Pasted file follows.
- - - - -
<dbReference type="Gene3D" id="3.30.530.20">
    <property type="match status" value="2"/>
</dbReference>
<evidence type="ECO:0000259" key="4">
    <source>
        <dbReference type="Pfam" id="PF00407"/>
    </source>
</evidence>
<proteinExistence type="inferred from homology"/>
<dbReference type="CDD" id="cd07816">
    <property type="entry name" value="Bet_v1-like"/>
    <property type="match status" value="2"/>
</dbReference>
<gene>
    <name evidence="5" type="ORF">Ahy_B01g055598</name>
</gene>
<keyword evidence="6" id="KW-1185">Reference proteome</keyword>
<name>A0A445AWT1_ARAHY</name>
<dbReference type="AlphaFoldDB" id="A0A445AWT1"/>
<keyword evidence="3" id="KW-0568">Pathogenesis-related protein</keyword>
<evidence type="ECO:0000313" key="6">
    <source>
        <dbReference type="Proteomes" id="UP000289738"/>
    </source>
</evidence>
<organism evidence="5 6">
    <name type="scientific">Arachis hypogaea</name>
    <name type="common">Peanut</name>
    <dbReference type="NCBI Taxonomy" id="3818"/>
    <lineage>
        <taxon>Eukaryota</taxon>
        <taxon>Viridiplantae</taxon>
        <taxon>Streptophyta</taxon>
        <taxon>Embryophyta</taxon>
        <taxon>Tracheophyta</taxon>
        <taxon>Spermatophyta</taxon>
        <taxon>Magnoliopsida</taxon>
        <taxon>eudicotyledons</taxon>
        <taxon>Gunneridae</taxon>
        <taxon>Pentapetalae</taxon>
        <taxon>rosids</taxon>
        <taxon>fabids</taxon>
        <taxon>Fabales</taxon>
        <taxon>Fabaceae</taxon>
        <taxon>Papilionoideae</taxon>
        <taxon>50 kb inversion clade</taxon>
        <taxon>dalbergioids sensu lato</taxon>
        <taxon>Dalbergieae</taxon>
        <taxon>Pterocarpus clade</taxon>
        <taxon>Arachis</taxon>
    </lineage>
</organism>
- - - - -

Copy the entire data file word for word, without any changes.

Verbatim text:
<dbReference type="Gene3D" id="3.30.530.20">
    <property type="match status" value="2"/>
</dbReference>
<evidence type="ECO:0000259" key="4">
    <source>
        <dbReference type="Pfam" id="PF00407"/>
    </source>
</evidence>
<proteinExistence type="inferred from homology"/>
<dbReference type="CDD" id="cd07816">
    <property type="entry name" value="Bet_v1-like"/>
    <property type="match status" value="2"/>
</dbReference>
<gene>
    <name evidence="5" type="ORF">Ahy_B01g055598</name>
</gene>
<keyword evidence="6" id="KW-1185">Reference proteome</keyword>
<name>A0A445AWT1_ARAHY</name>
<dbReference type="AlphaFoldDB" id="A0A445AWT1"/>
<keyword evidence="3" id="KW-0568">Pathogenesis-related protein</keyword>
<evidence type="ECO:0000313" key="6">
    <source>
        <dbReference type="Proteomes" id="UP000289738"/>
    </source>
</evidence>
<organism evidence="5 6">
    <name type="scientific">Arachis hypogaea</name>
    <name type="common">Peanut</name>
    <dbReference type="NCBI Taxonomy" id="3818"/>
    <lineage>
        <taxon>Eukaryota</taxon>
        <taxon>Viridiplantae</taxon>
        <taxon>Streptophyta</taxon>
        <taxon>Embryophyta</taxon>
        <taxon>Tracheophyta</taxon>
        <taxon>Spermatophyta</taxon>
        <taxon>Magnoliopsida</taxon>
        <taxon>eudicotyledons</taxon>
        <taxon>Gunneridae</taxon>
        <taxon>Pentapetalae</taxon>
        <taxon>rosids</taxon>
        <taxon>fabids</taxon>
        <taxon>Fabales</taxon>
        <taxon>Fabaceae</taxon>
        <taxon>Papilionoideae</taxon>
        <taxon>50 kb inversion clade</taxon>
        <taxon>dalbergioids sensu lato</taxon>
        <taxon>Dalbergieae</taxon>
        <taxon>Pterocarpus clade</taxon>
        <taxon>Arachis</taxon>
    </lineage>
</organism>